I don't suggest it for roughing out, but you can (I have) use an angle grinder while the lathe turns the work. There is a fine balance so the AG is not bouncing and following the contour. You need the protruding out of roundness to be reducing itself. When the part is round, then you can work more toward contour. Stay away from chuck jaws, & don't have anything (like a rest) that the grinder could be deflected in to and wedge, causing a big wreck.

    smt
    Last edited by stephen thomas; 06-17-2024 at 9:43 PM.

  7. #7
    The short answer is yes
    have fun and be safe

  8. #8
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    Im satisfied that I can turn it but now Iím not so sure that I should.
    http://www.bellsandbirmans.com/bells/bellfacts.php
    this is an excellent resource and suggest that I might ruin the bell by turning. It seems that the quality of the castings can be very uneven. The foundry may have misaligned the core leading to a very thin spot or spots. There might be voids that turning would reveal. Looking at the bell, I assumed that it was a rough casting that was never turned. I learn that rough castings weíre often used without machining or polishing.

    Iím still taken with the idea of mounting it on our 1860 farm house for a dinner bell. My family doesnít share my vision. Maybe I can put it in the shop with a remote ringerÖ

  9. #9
    Its a neat bell! I would get the roll of 120 grit wet or dry plumbers abrasive out of my plumbing kit and start with that.

  10. #10
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    I vote for trying abrasives before turning tools.

    If the object isn't nicely round, it likely isn't, you risk a severe tool "dig-in" when a bump comes around. So feed any tool very slowly until it is trued up.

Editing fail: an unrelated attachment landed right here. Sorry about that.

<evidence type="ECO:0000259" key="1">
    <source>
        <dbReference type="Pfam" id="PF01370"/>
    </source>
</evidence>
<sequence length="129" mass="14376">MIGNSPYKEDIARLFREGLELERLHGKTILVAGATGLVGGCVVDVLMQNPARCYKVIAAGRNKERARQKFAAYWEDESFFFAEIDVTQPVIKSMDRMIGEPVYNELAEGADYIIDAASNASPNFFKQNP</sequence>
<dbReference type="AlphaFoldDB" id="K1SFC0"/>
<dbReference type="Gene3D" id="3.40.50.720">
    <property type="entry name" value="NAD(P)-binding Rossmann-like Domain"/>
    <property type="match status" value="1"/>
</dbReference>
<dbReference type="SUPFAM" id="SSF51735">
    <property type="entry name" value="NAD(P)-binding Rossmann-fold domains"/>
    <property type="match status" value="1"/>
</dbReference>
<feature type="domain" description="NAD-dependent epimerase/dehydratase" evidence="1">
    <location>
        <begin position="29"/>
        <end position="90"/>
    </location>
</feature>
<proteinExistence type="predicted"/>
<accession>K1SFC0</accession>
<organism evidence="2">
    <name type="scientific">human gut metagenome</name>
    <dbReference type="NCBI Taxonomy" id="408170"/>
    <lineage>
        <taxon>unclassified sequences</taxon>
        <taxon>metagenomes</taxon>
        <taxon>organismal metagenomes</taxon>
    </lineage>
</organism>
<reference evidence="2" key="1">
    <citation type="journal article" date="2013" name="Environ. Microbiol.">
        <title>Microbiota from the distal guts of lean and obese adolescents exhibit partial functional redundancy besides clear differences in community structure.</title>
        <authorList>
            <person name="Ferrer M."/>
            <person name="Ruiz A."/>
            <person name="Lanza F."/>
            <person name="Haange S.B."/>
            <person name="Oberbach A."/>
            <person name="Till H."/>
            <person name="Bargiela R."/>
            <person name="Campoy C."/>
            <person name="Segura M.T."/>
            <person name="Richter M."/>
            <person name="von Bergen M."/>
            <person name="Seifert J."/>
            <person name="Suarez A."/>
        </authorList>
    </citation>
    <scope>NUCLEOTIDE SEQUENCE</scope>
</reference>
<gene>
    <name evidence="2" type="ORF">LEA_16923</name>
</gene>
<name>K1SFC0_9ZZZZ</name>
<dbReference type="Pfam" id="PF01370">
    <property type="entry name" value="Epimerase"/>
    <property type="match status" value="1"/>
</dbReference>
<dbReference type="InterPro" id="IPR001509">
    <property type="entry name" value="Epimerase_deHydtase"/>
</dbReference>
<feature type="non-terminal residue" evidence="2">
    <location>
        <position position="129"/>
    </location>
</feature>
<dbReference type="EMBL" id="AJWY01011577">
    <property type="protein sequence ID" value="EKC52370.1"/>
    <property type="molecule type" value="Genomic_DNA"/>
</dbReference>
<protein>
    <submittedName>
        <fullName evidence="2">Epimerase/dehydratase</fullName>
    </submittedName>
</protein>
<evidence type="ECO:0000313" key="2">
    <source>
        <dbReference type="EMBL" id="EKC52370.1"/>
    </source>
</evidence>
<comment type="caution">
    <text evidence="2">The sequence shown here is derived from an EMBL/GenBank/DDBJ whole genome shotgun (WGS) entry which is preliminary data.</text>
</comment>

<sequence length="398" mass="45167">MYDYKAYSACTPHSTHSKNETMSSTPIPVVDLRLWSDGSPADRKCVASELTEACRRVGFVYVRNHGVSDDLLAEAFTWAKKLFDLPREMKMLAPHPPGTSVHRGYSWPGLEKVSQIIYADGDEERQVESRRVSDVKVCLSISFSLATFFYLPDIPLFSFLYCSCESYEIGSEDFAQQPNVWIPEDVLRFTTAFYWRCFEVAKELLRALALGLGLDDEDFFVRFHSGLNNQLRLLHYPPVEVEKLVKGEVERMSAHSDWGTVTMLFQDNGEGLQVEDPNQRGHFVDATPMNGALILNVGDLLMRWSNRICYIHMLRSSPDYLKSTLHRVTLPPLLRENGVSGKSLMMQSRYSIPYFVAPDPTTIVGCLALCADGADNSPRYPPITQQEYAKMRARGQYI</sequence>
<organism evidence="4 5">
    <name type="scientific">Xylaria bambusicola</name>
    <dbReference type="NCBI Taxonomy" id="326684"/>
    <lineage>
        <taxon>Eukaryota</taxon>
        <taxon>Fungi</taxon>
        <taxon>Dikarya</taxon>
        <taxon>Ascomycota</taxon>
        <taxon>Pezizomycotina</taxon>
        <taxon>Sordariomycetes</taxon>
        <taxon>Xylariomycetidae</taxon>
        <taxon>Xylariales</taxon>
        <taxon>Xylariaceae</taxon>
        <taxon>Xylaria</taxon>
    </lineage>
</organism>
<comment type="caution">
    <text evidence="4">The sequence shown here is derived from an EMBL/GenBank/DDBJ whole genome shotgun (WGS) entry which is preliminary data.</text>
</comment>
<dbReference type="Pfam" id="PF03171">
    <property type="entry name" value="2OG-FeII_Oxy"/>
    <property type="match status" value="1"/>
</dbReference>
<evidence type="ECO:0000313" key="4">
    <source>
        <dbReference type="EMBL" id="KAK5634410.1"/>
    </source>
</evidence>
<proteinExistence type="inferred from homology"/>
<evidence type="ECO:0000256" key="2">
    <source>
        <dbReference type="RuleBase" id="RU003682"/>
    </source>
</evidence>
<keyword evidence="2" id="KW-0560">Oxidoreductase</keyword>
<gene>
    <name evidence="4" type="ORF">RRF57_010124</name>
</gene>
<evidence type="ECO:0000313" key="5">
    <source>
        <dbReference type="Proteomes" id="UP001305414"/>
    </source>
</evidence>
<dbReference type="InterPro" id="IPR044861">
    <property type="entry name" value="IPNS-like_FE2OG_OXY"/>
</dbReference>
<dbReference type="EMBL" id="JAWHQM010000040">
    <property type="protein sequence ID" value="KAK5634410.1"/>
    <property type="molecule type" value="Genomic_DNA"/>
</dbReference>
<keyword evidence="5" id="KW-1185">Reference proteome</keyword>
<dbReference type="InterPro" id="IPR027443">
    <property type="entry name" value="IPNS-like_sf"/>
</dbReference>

11. #11
    Quote Originally Posted by Roger Feeley View Post
    Im satisfied that I can turn it but now I’m not so sure that I should.
    http://www.bellsandbirmans.com/bells/bellfacts.php
    this is an excellent resource and suggest that I might ruin the bell by turning. It seems that the quality of the castings can be very uneven. The foundry may have misaligned the core leading to a very thin spot or spots. There might be voids that turning would reveal. Looking at the bell, I assumed that it was a rough casting that was never turned. I learn that rough castings we’re often used without machining or polishing.

    I’m still taken with the idea of mounting it on our 1860 farm house for a dinner bell. My family doesn’t share my vision. Maybe I can put it in the shop with a remote ringer…


    Maybe get it soda blasted to preserve it but clean it at the same time.

  12. #12
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    It's not that easy. Go to the local thrift shop and buy a small brass bell and do some turning on it. I do agree sandpaper is the best way to go.

  13. #13
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    I make lots of tool handles with ferrules turned from brass gas compression fittings up to about 1-1/2" diameter, so I've never tried anything as big as your bell. The brass in the gas fittings turns very nicely with a small gouge. I keep the speed fairly low (a couple hundred rpm) and take a light narrow cut, especially while turning the flats off. Never tried a scraper for this job, though I did manage a pretty nice finish cut on one with a skew. Sandpaper followed by steel wool and then metal polish can give a perfect shiny finish.

    You want both safety glasses and a full face shield when turning metal. Be sure not to rub your eyes with a hand that has metal filings on it!

  14. #14
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    Thanks to all,
    the auction ends in an hour and the bid has gone higher than I am willing to spend given the lack of enthusiasm on the part of my family.

  15. #15
    Good reading on the bell article, thanks for sharing.